New Technique Detects WNS in Old Samples from Alabama’s Collier Cave

Tri-colored bat with visible WNS symptoms in Alabama's Fern Cave.

Tri-colored bat with visible WNS symptoms in Alabama’s Fern Cave. Photo by Darwin Brock

The Tennessee Valley Authority announced yesterday that white-nose syndrome has been found in bats at Collier Cave in north-western Alabama.

Swab samples taken at the cave in 2012 were re-checked in March 2013 using a more sensitive technique and this time the results from two bats, a federally endangered Gray Bat and a Tri-Colored bat, came back as positive.

Despite being positive for the disease, neither animal showed any visible symptoms there was no visible mortality at the site, and census numbers were similar to earlier years.

This occurrence marks the first reporting of white-nose in Lauderdale County and the farthest west the disease has been found in Alabama. This is the second TVA cave with positive findings of the fungus. It is likely that future monitoring efforts will reveal further spread of white-nose syndrome in the Tennessee Valley. Liz Burton, Tennessee Valley Authority Terrestrial Zoologist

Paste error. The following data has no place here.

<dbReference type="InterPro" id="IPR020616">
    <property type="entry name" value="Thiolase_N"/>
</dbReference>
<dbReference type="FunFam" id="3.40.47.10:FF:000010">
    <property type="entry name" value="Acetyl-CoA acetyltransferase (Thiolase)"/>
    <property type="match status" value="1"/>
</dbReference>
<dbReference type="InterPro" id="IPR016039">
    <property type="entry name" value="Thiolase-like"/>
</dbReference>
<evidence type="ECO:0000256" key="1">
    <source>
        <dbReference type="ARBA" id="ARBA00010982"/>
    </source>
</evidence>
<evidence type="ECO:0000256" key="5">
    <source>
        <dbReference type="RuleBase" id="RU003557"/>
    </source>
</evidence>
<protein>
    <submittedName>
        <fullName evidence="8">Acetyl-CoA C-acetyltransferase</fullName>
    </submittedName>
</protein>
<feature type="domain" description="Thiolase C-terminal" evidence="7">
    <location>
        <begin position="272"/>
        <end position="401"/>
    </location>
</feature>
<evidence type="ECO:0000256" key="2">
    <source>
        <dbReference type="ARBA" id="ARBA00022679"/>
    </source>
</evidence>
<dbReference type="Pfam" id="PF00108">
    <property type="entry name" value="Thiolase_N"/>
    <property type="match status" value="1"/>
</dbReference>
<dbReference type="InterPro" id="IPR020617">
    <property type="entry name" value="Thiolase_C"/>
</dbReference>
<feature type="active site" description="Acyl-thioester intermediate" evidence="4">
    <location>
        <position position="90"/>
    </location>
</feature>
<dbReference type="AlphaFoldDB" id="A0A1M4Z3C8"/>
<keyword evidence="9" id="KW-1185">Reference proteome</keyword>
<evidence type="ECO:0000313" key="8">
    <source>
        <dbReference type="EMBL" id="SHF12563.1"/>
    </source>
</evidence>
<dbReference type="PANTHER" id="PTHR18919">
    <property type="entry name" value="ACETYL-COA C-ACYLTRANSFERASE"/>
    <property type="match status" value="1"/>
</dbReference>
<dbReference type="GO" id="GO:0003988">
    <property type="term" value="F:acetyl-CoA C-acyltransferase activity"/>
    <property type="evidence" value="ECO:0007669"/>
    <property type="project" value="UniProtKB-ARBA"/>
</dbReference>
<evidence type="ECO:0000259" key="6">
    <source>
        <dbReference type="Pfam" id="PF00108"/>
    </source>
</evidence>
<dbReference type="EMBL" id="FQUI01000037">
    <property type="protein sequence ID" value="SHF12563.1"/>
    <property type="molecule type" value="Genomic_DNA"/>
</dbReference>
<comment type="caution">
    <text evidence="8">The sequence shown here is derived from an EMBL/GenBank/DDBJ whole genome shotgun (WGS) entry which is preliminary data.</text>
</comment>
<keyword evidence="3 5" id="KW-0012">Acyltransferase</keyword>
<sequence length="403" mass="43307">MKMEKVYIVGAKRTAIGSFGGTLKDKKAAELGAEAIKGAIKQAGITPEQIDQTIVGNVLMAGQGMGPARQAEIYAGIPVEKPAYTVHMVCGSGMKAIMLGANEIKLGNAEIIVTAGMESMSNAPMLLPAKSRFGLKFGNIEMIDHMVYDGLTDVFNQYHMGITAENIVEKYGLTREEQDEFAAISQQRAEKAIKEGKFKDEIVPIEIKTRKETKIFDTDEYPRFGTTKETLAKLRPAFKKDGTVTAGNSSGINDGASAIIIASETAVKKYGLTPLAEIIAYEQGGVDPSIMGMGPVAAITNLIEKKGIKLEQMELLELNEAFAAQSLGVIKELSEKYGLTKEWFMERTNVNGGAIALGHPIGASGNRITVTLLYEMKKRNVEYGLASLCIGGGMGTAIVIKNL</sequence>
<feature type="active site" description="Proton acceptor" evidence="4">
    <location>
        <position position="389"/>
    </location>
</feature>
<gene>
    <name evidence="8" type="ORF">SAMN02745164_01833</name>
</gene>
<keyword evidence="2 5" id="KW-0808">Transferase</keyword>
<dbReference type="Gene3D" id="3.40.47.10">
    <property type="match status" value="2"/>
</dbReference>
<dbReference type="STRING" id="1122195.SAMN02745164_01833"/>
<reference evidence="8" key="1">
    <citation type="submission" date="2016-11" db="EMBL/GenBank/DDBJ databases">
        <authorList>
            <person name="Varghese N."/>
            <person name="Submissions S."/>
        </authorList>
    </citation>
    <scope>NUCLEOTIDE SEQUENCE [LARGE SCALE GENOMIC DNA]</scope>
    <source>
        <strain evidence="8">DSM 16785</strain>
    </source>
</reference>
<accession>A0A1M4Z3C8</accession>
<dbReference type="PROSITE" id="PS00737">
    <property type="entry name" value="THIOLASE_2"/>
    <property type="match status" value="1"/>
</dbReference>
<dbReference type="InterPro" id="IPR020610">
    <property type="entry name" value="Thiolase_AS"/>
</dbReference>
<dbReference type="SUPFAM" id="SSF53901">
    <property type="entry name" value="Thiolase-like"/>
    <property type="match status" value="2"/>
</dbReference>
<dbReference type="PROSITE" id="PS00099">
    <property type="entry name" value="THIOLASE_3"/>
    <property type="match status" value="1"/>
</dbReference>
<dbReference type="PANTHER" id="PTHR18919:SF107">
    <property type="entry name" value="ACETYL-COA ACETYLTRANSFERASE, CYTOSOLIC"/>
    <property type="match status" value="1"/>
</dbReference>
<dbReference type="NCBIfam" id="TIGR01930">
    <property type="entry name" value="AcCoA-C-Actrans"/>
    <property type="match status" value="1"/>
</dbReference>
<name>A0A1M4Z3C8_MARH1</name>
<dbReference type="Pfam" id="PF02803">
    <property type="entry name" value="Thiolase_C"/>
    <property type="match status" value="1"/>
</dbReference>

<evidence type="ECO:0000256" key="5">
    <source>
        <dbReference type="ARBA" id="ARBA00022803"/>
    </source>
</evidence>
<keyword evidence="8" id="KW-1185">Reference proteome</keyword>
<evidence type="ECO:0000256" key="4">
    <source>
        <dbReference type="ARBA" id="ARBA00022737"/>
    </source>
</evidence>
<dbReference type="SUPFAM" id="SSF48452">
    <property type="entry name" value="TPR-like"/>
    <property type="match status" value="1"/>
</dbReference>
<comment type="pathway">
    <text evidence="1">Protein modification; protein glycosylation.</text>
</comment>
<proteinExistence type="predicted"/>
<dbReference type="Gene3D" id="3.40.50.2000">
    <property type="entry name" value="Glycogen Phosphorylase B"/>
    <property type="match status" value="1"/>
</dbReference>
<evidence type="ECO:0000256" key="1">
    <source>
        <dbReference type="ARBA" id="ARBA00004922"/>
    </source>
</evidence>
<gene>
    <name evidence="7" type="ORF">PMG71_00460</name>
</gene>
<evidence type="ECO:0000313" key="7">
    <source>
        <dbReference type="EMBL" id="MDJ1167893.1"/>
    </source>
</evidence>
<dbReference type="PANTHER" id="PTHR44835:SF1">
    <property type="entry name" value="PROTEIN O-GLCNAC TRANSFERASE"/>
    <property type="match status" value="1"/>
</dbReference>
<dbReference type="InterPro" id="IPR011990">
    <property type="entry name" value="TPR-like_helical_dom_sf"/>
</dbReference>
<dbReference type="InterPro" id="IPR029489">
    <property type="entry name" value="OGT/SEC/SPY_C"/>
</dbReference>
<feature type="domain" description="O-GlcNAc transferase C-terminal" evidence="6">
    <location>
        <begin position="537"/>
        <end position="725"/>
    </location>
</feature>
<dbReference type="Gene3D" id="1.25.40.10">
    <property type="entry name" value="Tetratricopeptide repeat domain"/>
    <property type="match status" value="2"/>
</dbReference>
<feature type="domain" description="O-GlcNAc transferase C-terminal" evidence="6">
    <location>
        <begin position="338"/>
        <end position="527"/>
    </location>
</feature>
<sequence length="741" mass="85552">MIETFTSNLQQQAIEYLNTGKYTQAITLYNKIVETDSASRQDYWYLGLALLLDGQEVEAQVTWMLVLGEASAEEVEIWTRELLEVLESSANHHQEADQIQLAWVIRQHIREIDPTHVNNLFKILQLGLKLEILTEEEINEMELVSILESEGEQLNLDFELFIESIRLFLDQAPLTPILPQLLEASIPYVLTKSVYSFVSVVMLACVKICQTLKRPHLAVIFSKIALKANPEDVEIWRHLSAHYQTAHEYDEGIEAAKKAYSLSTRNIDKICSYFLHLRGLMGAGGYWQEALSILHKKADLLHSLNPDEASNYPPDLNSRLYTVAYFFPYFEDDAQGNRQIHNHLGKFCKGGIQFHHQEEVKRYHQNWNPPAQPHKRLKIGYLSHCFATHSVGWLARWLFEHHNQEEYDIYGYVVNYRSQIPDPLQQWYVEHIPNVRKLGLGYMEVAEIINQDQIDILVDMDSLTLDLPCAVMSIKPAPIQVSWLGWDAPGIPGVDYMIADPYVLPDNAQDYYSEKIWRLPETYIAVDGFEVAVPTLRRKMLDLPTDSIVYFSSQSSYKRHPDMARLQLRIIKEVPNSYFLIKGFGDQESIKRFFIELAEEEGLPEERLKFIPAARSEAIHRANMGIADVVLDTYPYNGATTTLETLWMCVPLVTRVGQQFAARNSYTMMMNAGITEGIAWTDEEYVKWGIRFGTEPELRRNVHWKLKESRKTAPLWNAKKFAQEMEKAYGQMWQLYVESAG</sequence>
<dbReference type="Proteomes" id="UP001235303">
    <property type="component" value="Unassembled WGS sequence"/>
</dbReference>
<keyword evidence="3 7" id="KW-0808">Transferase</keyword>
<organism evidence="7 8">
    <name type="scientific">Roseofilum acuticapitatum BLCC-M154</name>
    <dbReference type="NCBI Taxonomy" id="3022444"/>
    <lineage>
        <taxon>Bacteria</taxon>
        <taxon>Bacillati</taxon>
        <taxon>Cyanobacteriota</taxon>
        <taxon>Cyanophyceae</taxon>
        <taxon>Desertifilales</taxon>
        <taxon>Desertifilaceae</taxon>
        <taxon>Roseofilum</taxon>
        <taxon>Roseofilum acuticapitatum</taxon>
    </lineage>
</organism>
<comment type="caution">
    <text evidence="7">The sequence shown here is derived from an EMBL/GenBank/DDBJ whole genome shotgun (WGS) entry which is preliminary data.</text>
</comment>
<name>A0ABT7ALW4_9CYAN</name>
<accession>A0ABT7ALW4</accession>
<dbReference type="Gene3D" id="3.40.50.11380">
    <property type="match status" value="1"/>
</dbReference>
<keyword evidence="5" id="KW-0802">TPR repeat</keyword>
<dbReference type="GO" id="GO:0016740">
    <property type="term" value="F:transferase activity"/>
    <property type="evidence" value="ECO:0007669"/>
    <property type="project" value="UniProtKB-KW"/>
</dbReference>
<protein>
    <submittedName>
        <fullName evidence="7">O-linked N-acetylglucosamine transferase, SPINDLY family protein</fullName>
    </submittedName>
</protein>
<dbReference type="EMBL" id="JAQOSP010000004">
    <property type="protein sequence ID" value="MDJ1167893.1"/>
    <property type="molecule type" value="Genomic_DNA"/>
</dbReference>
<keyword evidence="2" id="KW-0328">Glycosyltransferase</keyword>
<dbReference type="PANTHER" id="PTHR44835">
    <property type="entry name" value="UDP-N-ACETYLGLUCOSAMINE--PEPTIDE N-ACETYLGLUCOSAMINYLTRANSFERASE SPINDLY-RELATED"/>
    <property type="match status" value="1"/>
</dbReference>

The Tennessee Valley Authority is a federally owned corporation in the United States that provides navigation, flood control, electricity generation, fertilizer manufacturing, and economic development in the Tennessee Valley. They serve over 9 million people in parts of seven southeastern states, including most of Tennessee, portions of Alabama, Mississippi, and Kentucky, and small slices of Georgia, North Carolina, and Virginia.

White-nose Syndrome Detected in TVA Cave in Alabama [Tennessee Valley Authority]

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